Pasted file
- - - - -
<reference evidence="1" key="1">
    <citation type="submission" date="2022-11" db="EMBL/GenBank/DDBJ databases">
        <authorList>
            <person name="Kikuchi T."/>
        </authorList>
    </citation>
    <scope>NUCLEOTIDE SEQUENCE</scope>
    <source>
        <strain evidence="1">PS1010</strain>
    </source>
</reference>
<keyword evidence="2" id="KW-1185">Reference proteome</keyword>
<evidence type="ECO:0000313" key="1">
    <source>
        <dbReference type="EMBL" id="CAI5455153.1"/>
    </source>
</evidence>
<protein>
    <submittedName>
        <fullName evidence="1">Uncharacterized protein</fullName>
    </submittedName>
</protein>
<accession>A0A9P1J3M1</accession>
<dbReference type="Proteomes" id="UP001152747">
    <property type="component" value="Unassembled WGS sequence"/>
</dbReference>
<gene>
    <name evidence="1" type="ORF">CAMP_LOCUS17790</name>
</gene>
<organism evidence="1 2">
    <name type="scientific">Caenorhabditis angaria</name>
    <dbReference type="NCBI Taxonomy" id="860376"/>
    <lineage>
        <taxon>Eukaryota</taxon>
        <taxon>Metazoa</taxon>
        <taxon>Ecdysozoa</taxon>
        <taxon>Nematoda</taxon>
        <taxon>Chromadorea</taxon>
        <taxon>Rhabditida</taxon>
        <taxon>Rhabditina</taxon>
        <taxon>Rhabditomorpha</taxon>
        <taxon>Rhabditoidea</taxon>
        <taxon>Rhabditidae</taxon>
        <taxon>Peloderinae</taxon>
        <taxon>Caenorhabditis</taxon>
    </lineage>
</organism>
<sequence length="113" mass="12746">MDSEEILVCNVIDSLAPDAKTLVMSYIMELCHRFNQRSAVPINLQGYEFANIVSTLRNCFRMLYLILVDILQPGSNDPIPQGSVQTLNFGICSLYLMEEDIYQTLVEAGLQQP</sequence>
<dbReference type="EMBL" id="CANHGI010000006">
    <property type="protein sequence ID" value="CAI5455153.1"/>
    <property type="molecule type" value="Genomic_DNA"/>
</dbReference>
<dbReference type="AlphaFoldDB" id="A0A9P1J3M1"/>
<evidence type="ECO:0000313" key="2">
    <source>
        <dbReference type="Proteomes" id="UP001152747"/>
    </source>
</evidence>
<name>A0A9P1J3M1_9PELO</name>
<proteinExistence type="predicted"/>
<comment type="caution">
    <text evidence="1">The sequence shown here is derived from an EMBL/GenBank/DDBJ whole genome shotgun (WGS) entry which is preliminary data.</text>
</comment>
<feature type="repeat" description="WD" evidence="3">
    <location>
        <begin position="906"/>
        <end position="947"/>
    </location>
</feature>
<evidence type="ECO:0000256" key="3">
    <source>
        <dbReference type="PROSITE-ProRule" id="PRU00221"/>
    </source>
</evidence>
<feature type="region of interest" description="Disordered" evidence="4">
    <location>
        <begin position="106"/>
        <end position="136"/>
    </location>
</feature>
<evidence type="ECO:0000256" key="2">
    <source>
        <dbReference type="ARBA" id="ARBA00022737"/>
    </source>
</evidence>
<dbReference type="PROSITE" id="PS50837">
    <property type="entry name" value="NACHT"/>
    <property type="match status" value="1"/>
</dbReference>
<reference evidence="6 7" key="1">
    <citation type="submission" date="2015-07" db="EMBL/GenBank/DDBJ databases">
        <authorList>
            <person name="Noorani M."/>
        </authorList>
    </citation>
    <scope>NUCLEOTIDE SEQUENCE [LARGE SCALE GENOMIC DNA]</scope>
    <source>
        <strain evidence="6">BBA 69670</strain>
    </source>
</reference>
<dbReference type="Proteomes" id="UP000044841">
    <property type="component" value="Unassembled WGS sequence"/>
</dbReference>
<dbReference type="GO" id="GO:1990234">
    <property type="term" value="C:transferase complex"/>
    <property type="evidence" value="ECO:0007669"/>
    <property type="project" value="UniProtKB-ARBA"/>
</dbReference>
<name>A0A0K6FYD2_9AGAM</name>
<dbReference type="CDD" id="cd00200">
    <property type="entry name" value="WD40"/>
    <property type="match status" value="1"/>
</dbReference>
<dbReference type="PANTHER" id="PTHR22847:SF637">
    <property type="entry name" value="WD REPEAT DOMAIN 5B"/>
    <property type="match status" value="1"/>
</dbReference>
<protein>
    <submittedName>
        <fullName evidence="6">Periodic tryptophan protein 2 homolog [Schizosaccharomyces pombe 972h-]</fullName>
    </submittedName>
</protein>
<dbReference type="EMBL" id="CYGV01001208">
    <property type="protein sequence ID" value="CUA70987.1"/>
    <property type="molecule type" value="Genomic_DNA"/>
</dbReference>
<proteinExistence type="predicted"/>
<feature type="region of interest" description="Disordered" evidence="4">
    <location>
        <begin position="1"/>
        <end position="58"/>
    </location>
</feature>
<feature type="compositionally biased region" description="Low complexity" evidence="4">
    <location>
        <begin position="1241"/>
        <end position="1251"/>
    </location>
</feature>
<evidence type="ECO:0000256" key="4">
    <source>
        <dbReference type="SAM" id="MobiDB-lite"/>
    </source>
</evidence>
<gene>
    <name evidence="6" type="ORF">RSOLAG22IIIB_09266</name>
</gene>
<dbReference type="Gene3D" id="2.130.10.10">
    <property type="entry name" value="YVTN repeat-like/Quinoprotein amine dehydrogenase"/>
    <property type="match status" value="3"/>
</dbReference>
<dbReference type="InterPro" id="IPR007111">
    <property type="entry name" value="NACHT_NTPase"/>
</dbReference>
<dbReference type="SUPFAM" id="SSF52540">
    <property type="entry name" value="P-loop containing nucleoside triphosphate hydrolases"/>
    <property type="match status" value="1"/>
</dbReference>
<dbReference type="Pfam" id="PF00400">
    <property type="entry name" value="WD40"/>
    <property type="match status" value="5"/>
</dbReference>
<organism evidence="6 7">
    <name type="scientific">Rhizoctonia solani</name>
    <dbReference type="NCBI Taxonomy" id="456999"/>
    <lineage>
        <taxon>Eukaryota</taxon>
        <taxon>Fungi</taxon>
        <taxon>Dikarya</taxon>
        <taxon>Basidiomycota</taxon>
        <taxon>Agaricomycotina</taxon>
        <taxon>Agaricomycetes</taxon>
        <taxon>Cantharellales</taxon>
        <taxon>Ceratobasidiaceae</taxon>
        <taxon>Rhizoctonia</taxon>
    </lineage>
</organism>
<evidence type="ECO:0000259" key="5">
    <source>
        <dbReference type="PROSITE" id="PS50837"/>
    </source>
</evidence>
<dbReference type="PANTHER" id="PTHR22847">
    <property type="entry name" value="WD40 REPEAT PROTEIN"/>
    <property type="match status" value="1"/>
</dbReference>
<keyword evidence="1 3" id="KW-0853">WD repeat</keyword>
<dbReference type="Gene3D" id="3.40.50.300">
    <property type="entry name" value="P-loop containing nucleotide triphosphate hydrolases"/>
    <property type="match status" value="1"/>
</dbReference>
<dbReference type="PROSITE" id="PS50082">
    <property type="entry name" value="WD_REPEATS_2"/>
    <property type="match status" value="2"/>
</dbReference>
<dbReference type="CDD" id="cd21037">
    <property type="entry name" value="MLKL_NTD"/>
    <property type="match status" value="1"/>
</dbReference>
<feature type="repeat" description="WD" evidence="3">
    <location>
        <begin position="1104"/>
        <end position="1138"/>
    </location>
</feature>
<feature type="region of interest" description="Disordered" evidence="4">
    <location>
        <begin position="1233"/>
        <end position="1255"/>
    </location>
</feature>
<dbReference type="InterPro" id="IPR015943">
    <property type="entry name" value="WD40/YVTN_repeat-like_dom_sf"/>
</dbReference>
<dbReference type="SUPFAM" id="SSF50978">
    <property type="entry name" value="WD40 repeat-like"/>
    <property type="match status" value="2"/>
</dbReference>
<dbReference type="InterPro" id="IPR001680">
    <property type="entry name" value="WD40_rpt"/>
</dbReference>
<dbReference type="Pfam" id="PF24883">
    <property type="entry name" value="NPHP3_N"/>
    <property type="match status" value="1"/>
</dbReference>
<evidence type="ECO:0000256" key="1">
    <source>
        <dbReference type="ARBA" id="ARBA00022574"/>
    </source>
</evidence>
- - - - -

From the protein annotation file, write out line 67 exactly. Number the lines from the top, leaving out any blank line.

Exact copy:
        <end position="947"/>